Got plans this weekend? Whether they involve watching grown men fight over a ball, enjoying cute puppy tricks, or laughing at commercials and downing snacks, chances are you won’t be giving a whole lot of thought to spelling, grammar, and usage.
And to be fair, explaining the proper use of hyphens with sports event names may not be the most successful Super Bowl party trick. But if you’ve ever been curious about how to handle some tricky sports-related spelling, grammar, and punctuation issues, read on for a glimpse at what happens when the sports and editing worlds collide.
It’s So Super
How to spell the name of the game? Official game and league websites are the primary sources of this information, regardless of what any other punctuation, spelling, or usage rules might dictate. For example, you’ll see it written several different ways, but officially “Super Bowl” is an open compound, not closed or hyphenated. And although normally Super Bowl organizers use Roman numerals to indicate specific events, they’ve chosen to go with numerical form this year’so It’s “Super Bowl 50,” not “Super Bowl L.”
What’s In A Name?
Similarly, when writing about the teams playing?or any team in your favorite sport?use the spelling preferred by the sports franchise. It’s the Toronto Maple Leafs, not the Maple Leaves.
No “S” in Team
Once you’ve got the teams and events spelled right, you may hit a stumbling point: are teams considered singular or plural? Here’s where things can get a little tricky.
The majority of sports team names end in ?s. They tend to be treated as plural nouns (or as collective group nouns involving individuals)?so they take plural verbs, as you’d expect.
Example A: The Denver Broncos are playing in the Super Bowl this year.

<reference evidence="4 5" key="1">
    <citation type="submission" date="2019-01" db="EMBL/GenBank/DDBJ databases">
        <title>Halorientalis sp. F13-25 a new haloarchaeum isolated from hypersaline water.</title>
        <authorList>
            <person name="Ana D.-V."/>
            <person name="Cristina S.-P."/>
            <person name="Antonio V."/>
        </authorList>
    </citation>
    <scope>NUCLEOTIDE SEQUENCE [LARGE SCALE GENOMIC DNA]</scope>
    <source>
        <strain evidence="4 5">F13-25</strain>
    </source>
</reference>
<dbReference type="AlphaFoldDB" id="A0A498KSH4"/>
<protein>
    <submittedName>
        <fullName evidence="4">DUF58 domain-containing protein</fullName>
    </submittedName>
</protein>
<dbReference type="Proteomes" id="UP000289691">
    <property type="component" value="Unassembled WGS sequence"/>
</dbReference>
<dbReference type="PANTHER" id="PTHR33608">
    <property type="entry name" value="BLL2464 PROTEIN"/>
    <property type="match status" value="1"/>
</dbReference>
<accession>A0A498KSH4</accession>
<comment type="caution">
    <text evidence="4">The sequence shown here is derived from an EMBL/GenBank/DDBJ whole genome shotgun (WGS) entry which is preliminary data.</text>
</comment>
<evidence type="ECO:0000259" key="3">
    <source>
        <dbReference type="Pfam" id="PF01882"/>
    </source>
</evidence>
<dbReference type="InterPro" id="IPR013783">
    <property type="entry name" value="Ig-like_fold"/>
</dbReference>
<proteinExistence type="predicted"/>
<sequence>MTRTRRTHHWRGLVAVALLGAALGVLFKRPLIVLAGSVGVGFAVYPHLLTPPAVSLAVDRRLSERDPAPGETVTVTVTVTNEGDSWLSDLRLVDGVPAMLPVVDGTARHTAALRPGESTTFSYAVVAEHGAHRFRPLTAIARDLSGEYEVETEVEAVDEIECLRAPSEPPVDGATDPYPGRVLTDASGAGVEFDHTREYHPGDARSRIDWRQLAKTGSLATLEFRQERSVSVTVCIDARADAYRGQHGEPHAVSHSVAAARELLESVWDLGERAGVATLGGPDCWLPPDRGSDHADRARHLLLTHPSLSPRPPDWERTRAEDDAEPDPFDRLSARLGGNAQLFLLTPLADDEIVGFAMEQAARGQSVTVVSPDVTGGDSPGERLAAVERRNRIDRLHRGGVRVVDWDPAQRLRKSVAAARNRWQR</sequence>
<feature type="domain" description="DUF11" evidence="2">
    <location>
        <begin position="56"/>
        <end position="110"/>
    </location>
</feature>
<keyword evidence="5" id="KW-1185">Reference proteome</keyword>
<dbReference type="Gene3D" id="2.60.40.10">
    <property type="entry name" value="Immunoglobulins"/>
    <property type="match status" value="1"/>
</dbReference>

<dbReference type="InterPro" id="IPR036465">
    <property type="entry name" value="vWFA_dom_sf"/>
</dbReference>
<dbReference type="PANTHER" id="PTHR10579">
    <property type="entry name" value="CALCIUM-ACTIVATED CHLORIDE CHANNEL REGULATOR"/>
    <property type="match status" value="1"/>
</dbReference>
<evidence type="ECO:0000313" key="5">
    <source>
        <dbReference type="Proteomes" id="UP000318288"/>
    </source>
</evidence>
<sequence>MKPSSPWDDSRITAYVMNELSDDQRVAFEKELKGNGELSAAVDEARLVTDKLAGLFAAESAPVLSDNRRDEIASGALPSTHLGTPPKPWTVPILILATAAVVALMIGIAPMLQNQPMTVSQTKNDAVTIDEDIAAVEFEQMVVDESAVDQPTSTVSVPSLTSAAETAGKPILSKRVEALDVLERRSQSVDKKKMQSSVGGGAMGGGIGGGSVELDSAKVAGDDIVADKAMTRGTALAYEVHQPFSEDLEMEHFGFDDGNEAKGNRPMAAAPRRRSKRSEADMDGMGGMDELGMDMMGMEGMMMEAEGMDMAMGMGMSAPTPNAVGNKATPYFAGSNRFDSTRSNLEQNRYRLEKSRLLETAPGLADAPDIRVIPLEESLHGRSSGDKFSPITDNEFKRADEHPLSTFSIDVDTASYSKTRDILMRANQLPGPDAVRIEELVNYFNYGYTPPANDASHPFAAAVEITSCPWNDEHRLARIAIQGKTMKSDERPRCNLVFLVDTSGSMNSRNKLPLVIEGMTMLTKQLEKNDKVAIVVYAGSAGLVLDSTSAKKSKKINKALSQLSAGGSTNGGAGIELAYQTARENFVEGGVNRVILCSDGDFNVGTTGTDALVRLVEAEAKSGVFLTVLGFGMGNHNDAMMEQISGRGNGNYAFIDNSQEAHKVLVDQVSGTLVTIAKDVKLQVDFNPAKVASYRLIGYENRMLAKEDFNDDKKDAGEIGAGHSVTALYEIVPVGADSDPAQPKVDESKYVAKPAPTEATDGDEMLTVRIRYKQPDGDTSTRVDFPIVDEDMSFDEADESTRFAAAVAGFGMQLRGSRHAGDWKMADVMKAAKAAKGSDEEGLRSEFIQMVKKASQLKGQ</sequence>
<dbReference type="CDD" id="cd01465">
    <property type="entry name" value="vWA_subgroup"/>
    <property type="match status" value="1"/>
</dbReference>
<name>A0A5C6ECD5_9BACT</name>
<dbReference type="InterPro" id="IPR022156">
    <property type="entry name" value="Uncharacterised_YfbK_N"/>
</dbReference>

But what about a team like the NBA’s Miami Heat, whose name sounds as though it should take the singular form of the verb?
The answer depends on what style You’re following.
According to Canadian Press style, “names of bands or teams take singular verbs unless they end in ?s.?” This means that sports teams whose names do not end in ?s should take the singular verb.
Example B (CP style): The Miami Heat is playing today. The Chicago Bulls are playing tomorrow.
Not everyone agrees with this approach, however. While The Chicago Manual of Style doesn’t outright address the issue, Chicago?s editors make the preference clear in one of their monthly Q&A features; they suggest treating all teams as plural in form, particularly when they’re referred to in the same piece, and note that this approach is consistent with how we treat collective nouns that “?refer to the members of the group considered as individuals.?”
Example C (alternative approach favoured by Chicago‘s editors): The Miami Heat are playing today. The Chicago Bulls are playing tomorrow.
Of course, a third alternative is possible, and the Chicago editors consider it preferable: simply avoid the issue by using the city names instead.
Example D: Miami is playing today. Chicago is playing tomorrow.
There’s no right answer here, unless your editor or professor tells you to follow a particular style. Either way, remember: no matter which approach you choose, consistency is key.
Got any timely editing-related questions? Email Christina at email@example.com, and you might find the answer in an upcoming issue of The Voice Magazine!
Christina M. Frey is a book editor, literary coach, and lover of great writing. For more tips and techniques for your toolbox, follow her on Twitter (@turntopage2) or visit her blog.